On July 21, 2015, brand-name biologics companies and companies developing biosimilars received a split in a significant decision with industry-wide ramifications in the high-stakes battle about how and when biosimilar products may be brought to market. In Amgen Inc. v. Sandoz Inc. (Appeal No. 2015-1499), a divided panel of the Court of Appeals for the Federal Circuit confirmed that some – but not all – of the elaborate “patent dance” procedures set out in the Biologics Price Competition and Innovation Act (“BPCIA”) for those filing abbreviated biologics license applications (“aBLAs”) with the Food and Drug Administration are optional, providing its stamp of approval for such biosimilar applicants to follow an alternate path to potential market. The decision means that an aBLA applicant will have a more complicated calculus to perform – one that weighs and compares the potential benefits and harms of following two different approval paths. At the same time, the appellate court mandated that an aBLA applicant that opts out of the patent dance path must provide notice of commercialization 180-days in advance, but only after having received FDA license approval – potentially giving the brand-name biologic companies an additional 180 days of exclusivity beyond the 12 years already allotted under the law.
The Federal Circuit’s decision is the first appellate decision to address the BPCIA’s provisions concerning the interaction of aBLA applicants with brand-name biologic companies during the FDA approval process. The two main issues on appeal were whether or not (1) a subsection (k) applicant (a “biosimilar applicant”) is required to disclose to the reference product sponsor (“RPS”) its aBLA and manufacturing information under 42 U.S.C. § 262(l)(2)(A); and (2) a biosimilar applicant must wait for the FDA to approve its aBLA before providing the required statutory notice to the RPS of the biosimilar applicant’s first commercial marketing under § 262(l)(8)(A). The court’s decision on each of these issues came down to the meaning of the word “shall,” and it interpreted that term differently under each of the two mentioned sub-sections.
The first issue centered on provisions in the BPCIA pathway that call for biosimilars makers to supply their aBLAs and manufacturing information to brand-name counterparts shortly after applying for FDA approval. Forty-two U.S.C. § 262(l)(2)(A) states that the aBLA applicant “shall provide to the reference product sponsor a copy of the application . . . and such other information that describes the process or processes used to manufacture the biological product” within 20 days after the applicant has been notified that the aBLA is accepted for review. This exchange of information begins a complicated, detailed process between the two companies of identifying patents and negotiating about them to determine which potentially infringed patents should be the subject of a patent infringement suit even before the biosimilar has come to market. Two of the three judges on the Federal Circuit panel, however, found that “the ‘shall’ provision in [this paragraph] cannot be read in isolation”; that the “latter provisions [of the section] indicate that ‘shall’ in (l)(2)(A) does not mean ‘must”’; and thus, a biosimilar applicant need not comply with the provisions of (l)(2)(A) – i.e., that the provisions were optional, not mandatory. Choosing not to comply subjects the applicant to certain consequences. Chief among them is that the RPS can immediately sue the applicant for patent infringement on as many patents as it deems assertable.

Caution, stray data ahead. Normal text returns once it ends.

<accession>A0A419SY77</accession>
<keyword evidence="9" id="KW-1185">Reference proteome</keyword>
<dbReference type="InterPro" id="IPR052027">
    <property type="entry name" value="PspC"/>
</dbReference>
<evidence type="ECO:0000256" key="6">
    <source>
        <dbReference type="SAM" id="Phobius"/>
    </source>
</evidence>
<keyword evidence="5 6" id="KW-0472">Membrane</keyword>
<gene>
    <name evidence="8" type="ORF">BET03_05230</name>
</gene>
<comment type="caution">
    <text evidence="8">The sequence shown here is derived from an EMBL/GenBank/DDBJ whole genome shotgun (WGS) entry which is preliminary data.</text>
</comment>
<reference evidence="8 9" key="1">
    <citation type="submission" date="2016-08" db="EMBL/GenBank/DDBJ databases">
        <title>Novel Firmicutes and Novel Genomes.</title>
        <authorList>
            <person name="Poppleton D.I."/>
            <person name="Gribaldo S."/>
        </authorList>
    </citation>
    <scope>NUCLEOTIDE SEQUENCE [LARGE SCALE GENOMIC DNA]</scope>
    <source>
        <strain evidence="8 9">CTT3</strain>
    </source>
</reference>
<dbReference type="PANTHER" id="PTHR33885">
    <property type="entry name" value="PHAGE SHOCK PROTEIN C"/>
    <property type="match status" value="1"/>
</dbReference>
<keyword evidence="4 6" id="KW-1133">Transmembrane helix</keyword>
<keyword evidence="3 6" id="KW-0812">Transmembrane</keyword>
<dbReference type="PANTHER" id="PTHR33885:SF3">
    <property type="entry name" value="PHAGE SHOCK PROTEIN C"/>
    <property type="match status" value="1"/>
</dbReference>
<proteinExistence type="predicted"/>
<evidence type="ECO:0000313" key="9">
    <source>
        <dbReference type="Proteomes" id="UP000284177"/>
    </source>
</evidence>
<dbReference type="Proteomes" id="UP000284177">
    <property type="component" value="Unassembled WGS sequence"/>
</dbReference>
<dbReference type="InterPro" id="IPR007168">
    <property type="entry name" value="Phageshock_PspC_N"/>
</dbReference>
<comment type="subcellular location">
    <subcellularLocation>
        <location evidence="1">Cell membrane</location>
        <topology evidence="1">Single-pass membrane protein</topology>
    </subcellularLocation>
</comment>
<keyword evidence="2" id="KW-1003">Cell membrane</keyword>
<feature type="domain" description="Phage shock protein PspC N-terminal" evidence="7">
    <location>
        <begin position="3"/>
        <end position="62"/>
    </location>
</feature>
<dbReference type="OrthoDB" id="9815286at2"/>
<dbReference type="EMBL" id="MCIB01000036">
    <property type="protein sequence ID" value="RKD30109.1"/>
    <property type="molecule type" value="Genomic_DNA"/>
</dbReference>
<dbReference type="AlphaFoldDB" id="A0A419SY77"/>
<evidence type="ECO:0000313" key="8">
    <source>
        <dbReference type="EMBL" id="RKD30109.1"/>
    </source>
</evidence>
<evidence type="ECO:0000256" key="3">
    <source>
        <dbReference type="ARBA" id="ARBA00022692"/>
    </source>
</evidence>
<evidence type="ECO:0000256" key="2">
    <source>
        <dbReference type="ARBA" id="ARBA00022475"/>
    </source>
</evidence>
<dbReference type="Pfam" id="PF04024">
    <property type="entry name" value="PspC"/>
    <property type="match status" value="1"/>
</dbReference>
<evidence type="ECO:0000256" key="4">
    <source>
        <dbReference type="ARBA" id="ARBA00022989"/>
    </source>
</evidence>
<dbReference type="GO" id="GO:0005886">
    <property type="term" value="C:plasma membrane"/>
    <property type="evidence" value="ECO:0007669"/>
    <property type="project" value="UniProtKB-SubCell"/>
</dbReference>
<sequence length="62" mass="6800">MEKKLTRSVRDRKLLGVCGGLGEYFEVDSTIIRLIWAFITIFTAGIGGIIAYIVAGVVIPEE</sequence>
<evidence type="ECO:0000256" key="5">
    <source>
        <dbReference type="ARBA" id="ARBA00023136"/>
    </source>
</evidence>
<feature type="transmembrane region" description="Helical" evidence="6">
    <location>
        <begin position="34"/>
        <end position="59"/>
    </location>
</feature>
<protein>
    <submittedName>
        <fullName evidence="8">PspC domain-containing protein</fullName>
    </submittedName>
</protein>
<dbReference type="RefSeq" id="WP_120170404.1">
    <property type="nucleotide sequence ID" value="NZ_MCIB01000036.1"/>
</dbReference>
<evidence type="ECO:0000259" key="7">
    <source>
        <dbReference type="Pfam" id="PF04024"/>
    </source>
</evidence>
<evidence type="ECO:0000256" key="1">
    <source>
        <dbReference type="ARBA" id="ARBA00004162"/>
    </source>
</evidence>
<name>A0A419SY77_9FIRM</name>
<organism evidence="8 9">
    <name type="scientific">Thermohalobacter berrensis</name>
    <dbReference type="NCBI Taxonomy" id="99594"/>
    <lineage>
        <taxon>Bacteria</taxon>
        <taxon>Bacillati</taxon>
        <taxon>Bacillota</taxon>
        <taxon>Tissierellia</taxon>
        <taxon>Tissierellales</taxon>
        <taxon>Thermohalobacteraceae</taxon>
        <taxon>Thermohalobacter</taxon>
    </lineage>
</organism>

The divided panel, however, went on to interpret the “shall” provision in the notice-of-commercial-marketing paragraph of § 262(l)(8)(A) to be mandatory, at least where the biosimilar applicant has opted out of the “patent dance” procedures. Forty-two U.S.C. § (l)(8)(A) states that the biosimilar applicant “shall provide notice to the [RPS] not later than 180 days before the date of the first commercial marketing of the biological product licensed under subsection (k)”. According to the court, “where . . . a subsection (k) applicant completely fails to provide its aBLA and the required manufacturing information . . . the requirement of paragraph (l)(8)(A) is mandatory.” Of key significance is the court’s conclusion that this mandatory notice cannot be given until the biosimilar applicant has obtained its applied-for license. Since the BPCIA says that approval of a biosimilar may not be made effective by the FDA until after a mandatory 12-year exclusivity period ends, it would appear that the mandatory notice in such a situation effectively guarantees the brand-name biologic company an additional 180 days of exclusivity, at least for that particular biosimilar (although it is arguable that the 180-day period could begin to run as soon as the FDA issues a tentative approval).
Given the particular facts of the Amgen v. Sandoz appeal, a still-open question is whether or not the 180-day notice is mandatory if a biosimilar applicant chooses to undergo the BPCIA’s patent dance procedures. It may be that no such notice is required in that situation, as Judge Chen contended in his dissent.
In sum, biosimilars applicants now have an approved alternative path that they may follow if they are concerned about the delay in the filing of any patent infringement action by the relevant brand-name biologic company that might be caused by undertaking the patent dance. That path, however, comes with its own obligations and risks that may not be present otherwise, including a requirement to provide 180 days’ notice of commercialization. While an en banc rehearing that could dramatically change the rules cannot be ruled out, for the moment the decision tree for biologics companies on both sides of the brand-name/biosimilars fence is increasingly complicated. Given the dollars at stake, making a less-than-ideal choice can indeed be costly.